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Coach Andy's Hitting E-zine, #40 - Hitting A Grand Slam
April 18, 2007

Hitting A Grand Slam begins with a Plan

As I feel you are a part of my family I need to share with you an exciting day in my life -- watching my 10 year old son hitting a grand slam home run over the 190' fence.

I could tell you that he's the first 10 year old Little League Minor "A" kid to hit one out on that field in 2 years and on and on, but rather than bore you with details, let me share some of the things that happened that your hitters might learn from.

You have to know that this was a kid that only had 3 infield hits all of last year and was just a middle of the pack kid.

Set a Goal

You see, that grand slam actually began in the middle of June, 2006, when my son asked me how he could become good enough to make all stars next year.

Get Expert Advice

Fortunately for him, he didn't have to go too far to find a expert in baseball :) But you need to get someone who will tell you the truth as to how to reach your goals.

Even I have taken him to learn from other experts, like Tony Gwynn and Jim Colborn (the Pirate's pitching coach (who doesn't give lessons normally, but he was doing me a favor)).

And we've watched videos like University of Tennessee's Rod Delmonico's Hitting Drills

This newsletter and website might be the best advice you can find in your area, but at least it's better than just hoping it happens. Follow the tips and techniques that I share here and on the website.

Commit to a Plan

I told him what it would take to make it and what he'd have to put in to make it. Since I knew he'd have to pass about 40 kids that had better skills than he had in only 6 months time, he would have to put in a lot of work, 6 days a week at 100 swings per day (I also added the element of teaching him how to pitch, as most all-stars at that age are the better pitchers in the league. He'd only thrown 2 innings all the prior season.)

That's a lot of work for a then 9 year old kid, but the expert advice giver (me) knew that's what it would take and that's what I asked him to give to see if he really wanted to make his goal a reality. (You see I have other kids and only one of them followed my plan to fulfill her dreams of playing on the high school team, even though many of them liked playing and "wished" they'd make the higher levels. There's a big difference between a "GOAL" and a "Wish Dream".)

So he committed to the plan.

Follow the Plan

Then he learned the proper techniques and put in the time each day. Regardless of the obstacles, like TV, computer time, bad weather, dad not being available (we have a tee and a net, so if I wasn't around he'd get in his swings that way), etc.

This includes staying with the plan during the season. Most kids "practice" when their teams do and on game days, but what about the other 2 - 3 days (or more) per week? That's part of the plan, so yes, practice by taking the 100 swings (or whatever you need) every day.

Get a Good Pitch to Hit

From day one of this season, he's attained one of his goals and that's to be one of the best kids in the league, hitting the ball hard and pitching the bulk of the innings, while taking his record to 6 - 1.

So he was getting closer to hitting a home run, driving 3 to the fence so far.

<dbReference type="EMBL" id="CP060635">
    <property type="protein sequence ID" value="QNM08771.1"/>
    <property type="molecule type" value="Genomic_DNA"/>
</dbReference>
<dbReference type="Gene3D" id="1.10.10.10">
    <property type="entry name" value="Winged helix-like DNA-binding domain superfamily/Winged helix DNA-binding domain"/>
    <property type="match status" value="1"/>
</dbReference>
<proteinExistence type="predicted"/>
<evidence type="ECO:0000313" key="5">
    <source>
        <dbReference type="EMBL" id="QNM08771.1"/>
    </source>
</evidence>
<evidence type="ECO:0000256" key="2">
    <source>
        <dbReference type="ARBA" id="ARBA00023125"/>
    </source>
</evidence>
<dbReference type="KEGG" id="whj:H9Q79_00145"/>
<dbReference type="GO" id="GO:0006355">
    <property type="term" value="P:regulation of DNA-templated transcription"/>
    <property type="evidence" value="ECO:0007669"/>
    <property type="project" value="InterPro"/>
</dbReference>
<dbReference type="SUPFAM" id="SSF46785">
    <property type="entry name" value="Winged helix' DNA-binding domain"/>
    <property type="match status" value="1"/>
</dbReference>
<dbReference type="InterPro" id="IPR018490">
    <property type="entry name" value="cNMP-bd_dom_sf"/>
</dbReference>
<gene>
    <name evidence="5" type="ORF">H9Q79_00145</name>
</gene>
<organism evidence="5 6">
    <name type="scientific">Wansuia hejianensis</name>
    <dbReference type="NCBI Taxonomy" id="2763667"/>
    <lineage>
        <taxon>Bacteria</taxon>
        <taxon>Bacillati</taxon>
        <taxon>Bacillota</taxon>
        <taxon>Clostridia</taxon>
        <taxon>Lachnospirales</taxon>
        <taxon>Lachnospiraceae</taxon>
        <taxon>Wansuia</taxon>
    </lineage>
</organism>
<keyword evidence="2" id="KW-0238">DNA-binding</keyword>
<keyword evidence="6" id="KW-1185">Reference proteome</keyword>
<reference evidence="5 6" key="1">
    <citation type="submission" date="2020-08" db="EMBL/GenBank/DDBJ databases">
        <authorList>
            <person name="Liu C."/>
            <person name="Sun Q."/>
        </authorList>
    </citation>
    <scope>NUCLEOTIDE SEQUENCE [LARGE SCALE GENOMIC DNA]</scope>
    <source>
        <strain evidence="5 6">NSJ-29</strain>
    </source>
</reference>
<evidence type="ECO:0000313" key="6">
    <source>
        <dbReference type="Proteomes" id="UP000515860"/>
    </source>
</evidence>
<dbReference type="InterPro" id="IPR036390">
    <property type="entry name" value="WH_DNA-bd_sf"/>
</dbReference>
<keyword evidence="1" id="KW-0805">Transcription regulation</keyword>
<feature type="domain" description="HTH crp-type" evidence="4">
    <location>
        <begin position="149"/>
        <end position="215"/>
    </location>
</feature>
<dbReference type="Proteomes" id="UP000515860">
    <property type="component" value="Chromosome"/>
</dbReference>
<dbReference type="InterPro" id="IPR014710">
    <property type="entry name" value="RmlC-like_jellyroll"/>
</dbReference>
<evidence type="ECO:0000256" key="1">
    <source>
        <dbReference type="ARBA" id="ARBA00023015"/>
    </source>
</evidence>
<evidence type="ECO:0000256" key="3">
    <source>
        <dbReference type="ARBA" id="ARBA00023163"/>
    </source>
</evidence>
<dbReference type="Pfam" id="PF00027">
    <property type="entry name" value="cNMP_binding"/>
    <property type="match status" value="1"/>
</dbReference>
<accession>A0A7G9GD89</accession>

But when he came up with the bases loaded and a with a wild pitcher up to bat, even then I had to remind him that he couldn't hit a bad pitch out (as much as you could see he wanted it), that he had to hit a good pitch.

Since the pitcher had walked the two guys in front of him, one with the bases already loaded, I thought he would get the same treatment and especially after the first pitch sailed a good 12 - 15" over his head.

But the next one was a fast enough, inside, belt-high pitch -- CRACK -- Going, Going, hits the top of the fence, Gone!!

What does your hitter want to acheive?

There's no time like the present (or make a commitment to yourself to do it first thing after the season's over) to start setting goals, getting the right expert advice, making a plan, and following the plan.

Who knows? Maybe your hitter will be the next one to be hitting a grand slam.

To get the same expert advice on hitting that my son received --

More Hitting Answers

I owe some of you answers to your hitting questions and they would be of value to many of the readers, so I was going to answer them here, but I just had to share with you my son's hitting a grand slam that I've interrupted the hitting answers for a week or so.

Thanks for understanding. Hopefully the lessons learned will help you with your hitting.

Look for more great hitting information to help your hitters before the end of the month.

Again, if you have any questions or comments you can write to me via e-mail.

To see other hitting tips in past newsletters, go to the past issues of my hitting newsletter page.

Welcome to you who are new to my hitting e-zine.

Thanks for reading and talk to you next time.

Coach Andy

6801 Dove St. Ventura, CA 93003


Coach Andy Collins has been helping players achieve their goals in softball and baseball for over 30 years. He's an advisor to national teams and can help you be a better hitter. He offers free information on his website and through free e-mail hitting lessons and has just introduced a new hitting video discussing and demonstrating how to hit great with either the rotational or linear hitting methods.

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